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Jacobs Contribute to Important Genetic Research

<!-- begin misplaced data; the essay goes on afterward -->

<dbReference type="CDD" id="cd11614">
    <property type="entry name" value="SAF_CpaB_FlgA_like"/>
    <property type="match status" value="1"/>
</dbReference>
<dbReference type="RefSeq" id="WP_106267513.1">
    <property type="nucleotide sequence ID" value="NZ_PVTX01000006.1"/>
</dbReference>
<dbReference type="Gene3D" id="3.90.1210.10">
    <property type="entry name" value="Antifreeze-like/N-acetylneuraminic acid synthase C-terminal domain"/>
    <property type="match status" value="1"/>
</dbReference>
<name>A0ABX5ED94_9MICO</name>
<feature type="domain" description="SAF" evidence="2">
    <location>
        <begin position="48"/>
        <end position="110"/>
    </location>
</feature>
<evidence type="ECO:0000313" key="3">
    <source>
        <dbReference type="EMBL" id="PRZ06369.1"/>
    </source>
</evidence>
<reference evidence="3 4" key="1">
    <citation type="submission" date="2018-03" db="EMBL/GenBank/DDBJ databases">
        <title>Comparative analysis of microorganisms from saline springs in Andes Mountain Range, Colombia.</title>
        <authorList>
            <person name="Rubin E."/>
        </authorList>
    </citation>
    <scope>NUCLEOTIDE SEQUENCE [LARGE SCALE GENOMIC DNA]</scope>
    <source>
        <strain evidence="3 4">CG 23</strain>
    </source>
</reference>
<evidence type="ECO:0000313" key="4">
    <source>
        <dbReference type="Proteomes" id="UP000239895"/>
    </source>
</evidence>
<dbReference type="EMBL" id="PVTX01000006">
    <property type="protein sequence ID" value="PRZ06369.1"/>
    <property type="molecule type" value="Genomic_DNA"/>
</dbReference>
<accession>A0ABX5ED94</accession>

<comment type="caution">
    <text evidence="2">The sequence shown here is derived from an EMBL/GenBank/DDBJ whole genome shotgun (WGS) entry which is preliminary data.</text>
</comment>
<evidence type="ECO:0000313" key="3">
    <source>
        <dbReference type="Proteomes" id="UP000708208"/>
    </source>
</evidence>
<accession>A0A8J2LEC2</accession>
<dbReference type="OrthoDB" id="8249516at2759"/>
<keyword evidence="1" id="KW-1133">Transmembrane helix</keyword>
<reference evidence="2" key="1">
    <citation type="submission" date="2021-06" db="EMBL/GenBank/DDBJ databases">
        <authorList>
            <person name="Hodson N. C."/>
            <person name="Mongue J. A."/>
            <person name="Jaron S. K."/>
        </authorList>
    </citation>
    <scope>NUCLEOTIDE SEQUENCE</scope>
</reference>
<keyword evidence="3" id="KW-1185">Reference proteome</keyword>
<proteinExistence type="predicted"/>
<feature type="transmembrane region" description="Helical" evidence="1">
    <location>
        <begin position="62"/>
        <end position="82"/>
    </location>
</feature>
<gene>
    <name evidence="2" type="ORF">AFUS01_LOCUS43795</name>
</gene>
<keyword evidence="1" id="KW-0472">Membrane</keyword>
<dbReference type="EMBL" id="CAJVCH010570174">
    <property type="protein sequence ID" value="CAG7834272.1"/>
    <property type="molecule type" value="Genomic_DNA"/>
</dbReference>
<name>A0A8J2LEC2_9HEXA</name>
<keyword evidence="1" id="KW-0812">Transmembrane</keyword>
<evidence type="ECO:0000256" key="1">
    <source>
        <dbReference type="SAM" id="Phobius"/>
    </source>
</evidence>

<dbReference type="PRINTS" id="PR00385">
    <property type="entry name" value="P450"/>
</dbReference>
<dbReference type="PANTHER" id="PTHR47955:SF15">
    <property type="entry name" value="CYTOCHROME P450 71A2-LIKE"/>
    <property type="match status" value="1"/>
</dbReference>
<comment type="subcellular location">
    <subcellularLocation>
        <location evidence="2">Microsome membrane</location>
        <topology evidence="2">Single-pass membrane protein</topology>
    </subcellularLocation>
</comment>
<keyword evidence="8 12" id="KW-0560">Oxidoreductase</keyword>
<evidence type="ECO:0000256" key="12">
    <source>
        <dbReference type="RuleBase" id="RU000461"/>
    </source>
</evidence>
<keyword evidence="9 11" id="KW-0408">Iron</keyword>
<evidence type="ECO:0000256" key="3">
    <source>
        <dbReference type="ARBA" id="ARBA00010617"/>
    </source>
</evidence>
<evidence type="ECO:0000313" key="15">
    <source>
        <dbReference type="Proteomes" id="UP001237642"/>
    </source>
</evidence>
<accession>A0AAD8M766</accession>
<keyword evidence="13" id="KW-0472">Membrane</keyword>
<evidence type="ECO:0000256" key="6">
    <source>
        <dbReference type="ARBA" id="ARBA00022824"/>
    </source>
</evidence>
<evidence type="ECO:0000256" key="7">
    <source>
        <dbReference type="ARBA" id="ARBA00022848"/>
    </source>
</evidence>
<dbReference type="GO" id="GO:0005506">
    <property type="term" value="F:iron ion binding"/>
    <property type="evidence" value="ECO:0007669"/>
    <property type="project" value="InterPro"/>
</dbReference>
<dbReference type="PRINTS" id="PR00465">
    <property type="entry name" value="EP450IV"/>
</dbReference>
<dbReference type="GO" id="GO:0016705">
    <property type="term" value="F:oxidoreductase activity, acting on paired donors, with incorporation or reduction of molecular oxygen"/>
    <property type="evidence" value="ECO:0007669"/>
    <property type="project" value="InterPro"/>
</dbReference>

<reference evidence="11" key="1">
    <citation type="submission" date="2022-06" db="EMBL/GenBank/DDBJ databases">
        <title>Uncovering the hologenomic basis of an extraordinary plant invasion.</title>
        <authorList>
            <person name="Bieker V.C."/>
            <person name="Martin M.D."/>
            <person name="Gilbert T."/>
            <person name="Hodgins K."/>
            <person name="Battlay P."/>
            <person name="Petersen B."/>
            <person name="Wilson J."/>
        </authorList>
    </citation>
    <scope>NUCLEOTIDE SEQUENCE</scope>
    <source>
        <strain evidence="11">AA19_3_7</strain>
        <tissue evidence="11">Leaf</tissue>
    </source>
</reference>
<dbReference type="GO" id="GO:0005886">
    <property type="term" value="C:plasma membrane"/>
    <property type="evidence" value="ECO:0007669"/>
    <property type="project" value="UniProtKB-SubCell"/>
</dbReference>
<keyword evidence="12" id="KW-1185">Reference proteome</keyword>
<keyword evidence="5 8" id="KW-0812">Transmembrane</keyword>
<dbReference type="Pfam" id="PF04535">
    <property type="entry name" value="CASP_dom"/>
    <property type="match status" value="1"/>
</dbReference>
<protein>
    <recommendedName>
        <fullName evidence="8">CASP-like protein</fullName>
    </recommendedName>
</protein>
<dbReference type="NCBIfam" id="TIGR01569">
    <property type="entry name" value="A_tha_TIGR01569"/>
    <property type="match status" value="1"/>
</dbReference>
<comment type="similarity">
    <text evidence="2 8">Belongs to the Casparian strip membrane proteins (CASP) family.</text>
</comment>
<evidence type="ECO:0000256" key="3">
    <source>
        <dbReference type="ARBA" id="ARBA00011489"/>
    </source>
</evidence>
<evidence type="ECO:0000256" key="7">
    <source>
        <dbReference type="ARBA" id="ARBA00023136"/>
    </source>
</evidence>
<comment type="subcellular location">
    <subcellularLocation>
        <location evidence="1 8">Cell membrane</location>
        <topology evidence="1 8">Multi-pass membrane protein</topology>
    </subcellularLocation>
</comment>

Jacob sheep breeders, you have reason to be proud: Jacobs are central to new medical research that may lead to new treatments for Tay-Sachs disease, a rare genetic disorder that affects both animals and humans. The disease, which destroys nerve cells from a buildup of toxins in the body, has no cure and usually kills children before they are 5 years old. As reported in the May 24, 2016, issue of The Washington Post, back in 1998, Jacob breeders Fred and Joan Horak started to seek answers for why their lambs were dying before they reached a year old. Consulting experts at Texas A&M University and elsewhere, the Horaks determined that a genetic disorder was responsible and began selectively breeding sheep to carry the problem gene to assist with further research. In 7 2007, it was determined that diseased Jacobs were afflicted with Tay-Sachs. Researchers then discovered that the disease in the sheep was a near-match to Tay-Sachs found in humans. Now located in Auburn University, the diseased Jacob flock continues to be bred for research purposes. Experimental therapies with diseased Jacobs have extended their life spans from an average of 9 months to more than 14 months. The same therapies used on cats, which can also suffer from the disease, has been even more successful in extending life span. Trials with humans are still years away, but this research featuring Jacob sheep has provided hope for families where none previously existed. The full article is at 925f-1d10062cc82d_story.html.

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